Edma’s face says: Hush now, and paint.



* Publisher’s Notes:

1. Woman and Child on a Balcony (painting, oil on canvas, 1872) by Berthe Morisot (1841–1895) is held by the Ittleson Foundation (New York, USA). Image above was downloaded from Wikimedia Commons:


Many thanks to Robert L. Dean, Jr. for providing two links to additional info:

2. Dozens of images, along with details about Berthe Morisot’s family, may be viewed at the art blog The Impressionists. After clicking on the link below, scroll down to “Berthe Morisot’s family (15)” for an image showing Berthe’s sisters and her niece. The post which follows it, #16, refers to her painting Woman and Child on a Balcony and also includes an image of her initial watercolor sketch.


3. Journalist Christopher Dickey became captivated by Morisot after an exhibition at the Musée d’Orsay and set out to find “traces of her that remain in Paris today....my main point of reference for the Morisot walkabout would be the scene of one of her most famous early paintings....” In the following article in The Daily Beast (25 August 2019), Dickey illustrates that the 1872 balcony painting depicts the home of the artist’s parents.

Searching in Paris for the Woman Who Bewitched Manet and Launched Impressionism

(Links were retrieved on 23 September 2020.)

Robert L. Dean, Jr.
Issue 5, October 2020

is the author of two books: The Aerialist Will Not Be Performing, ekphrastic poems and short fictions after the art of Steven Schroeder (Turning Plow Press, 2020), and a poetry collection, At the Lake with Heisenberg (Spartan Press, November 2018). Nominated for a Pushcart in 2019 and multiple times for Best of the Net, his work has appeared in Chiron Review; Flint Hills Review; Heartland! Poetry of Love, Resistance & Solidarity; I-70 Review; Illya’s Honey; KYSO Flash; MacQueen’s Quinterly; Red River Review; River City Poetry; Shot Glass; The Ekphrastic Review; and the Wichita Broadside Project.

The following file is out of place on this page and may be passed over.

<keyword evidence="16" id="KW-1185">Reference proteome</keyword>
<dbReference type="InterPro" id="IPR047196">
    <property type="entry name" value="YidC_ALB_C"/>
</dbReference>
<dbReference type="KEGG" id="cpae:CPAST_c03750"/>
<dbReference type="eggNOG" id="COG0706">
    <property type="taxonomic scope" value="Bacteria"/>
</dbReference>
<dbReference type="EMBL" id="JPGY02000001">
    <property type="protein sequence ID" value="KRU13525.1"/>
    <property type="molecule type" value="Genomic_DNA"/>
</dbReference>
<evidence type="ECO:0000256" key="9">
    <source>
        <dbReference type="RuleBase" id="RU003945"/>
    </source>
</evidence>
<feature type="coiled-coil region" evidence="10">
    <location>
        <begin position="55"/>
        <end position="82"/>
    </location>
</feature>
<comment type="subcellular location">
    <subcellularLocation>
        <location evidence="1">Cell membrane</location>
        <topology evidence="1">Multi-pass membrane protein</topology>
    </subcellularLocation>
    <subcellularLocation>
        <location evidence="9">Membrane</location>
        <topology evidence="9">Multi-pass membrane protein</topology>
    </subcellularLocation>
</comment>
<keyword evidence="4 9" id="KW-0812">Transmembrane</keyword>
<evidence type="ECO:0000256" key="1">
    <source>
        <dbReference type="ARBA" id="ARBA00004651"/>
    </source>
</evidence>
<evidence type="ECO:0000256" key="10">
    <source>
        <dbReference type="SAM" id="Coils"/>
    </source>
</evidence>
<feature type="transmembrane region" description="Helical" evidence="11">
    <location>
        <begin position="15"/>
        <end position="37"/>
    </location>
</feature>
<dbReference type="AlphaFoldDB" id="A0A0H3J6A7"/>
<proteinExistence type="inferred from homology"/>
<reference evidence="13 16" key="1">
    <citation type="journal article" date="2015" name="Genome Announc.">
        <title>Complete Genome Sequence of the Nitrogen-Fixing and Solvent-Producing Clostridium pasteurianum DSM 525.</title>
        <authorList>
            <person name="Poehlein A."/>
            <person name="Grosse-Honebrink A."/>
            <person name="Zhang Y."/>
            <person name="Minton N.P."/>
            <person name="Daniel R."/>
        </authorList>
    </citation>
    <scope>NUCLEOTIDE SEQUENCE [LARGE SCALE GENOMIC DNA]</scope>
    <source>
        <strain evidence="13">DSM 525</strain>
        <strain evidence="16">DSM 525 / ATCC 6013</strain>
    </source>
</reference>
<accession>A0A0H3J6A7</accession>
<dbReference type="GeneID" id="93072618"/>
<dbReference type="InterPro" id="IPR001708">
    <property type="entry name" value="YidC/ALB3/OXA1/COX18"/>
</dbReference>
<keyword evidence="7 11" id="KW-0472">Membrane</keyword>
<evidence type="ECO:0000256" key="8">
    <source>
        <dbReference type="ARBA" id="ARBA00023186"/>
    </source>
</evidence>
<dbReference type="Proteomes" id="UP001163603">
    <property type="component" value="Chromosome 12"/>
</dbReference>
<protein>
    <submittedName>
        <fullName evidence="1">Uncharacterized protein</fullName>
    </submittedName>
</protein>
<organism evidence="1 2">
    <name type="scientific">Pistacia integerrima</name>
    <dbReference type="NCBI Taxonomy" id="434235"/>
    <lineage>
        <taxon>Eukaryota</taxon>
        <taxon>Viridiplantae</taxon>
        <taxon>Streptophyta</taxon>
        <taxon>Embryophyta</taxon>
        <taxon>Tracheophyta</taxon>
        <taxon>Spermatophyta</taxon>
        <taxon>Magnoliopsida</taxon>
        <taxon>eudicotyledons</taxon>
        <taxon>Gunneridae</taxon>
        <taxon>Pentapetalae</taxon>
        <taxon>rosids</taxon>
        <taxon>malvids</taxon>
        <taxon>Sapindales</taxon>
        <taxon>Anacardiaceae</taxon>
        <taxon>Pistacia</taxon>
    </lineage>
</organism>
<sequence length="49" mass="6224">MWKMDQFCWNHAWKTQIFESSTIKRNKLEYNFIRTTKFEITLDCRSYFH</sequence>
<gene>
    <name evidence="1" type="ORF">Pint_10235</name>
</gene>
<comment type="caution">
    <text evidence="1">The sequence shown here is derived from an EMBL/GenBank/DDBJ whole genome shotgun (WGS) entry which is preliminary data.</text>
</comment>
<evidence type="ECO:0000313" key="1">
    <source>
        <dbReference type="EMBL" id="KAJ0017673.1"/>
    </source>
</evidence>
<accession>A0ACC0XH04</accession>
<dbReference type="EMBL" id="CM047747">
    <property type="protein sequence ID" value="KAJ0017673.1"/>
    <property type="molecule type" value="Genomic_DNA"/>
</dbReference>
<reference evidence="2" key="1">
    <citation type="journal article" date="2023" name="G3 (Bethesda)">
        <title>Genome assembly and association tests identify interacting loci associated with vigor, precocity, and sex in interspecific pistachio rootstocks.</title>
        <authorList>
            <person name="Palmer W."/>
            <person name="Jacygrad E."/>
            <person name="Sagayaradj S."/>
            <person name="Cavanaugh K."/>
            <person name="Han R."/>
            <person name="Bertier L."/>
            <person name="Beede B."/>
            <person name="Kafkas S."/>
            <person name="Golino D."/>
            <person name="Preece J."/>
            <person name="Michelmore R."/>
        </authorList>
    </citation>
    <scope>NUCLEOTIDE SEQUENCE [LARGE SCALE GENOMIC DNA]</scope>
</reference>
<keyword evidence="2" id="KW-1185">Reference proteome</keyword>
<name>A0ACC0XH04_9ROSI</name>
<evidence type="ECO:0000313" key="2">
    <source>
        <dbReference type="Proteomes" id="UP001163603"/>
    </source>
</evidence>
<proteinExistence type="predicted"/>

Dean is event coordinator for Epistrophy: An Afternoon of Poetry and Improvised Music, held annually in Wichita, Kansas. He has been a professional musician, having played bass for, among others, Jesse Lopez, B. W. Stephenson, Bo Didley, The Dallas Jazz Orchestra, and the house band for the Fairmount Hotel Venetian Room. He grew up in Topeka and Wichita, Kansas before spending 30 years between Los Angeles and Dallas, where he worked at The Dallas Morning News. He now lives in Augusta, Kansas (population 9,389), where it has taken him a decade to finally adjust to the BNSF rumbling through every hour of every night.

More on the Web: By, About, and Beyond

Hopper and Dean: Interview and poems in River City Poetry (Fall 2017).

Metal Man, ekphrastic poem inspired by a 1955 photograph of Dean’s paternal grandfather in the Boeing machine shop; published in The Ekphrastic Review (28 July 2018) and nominated for the Pushcart Prize.

Windmill, ekphrastic poem inspired by Dean’s maternal grandfather; published in KYSO Flash (Issue 11, Spring 2019) and nominated for the Pushcart Prize. This poem is among half-a-dozen of Dean’s ekphrastic works published in KYSO Flash (Issues 11 and 12).

Llama, 1957, ekphrastic haibun inspired by Inge Morath’s photograph A Llama in Times Square; published in The Ekphrastic Review (13 January 2018).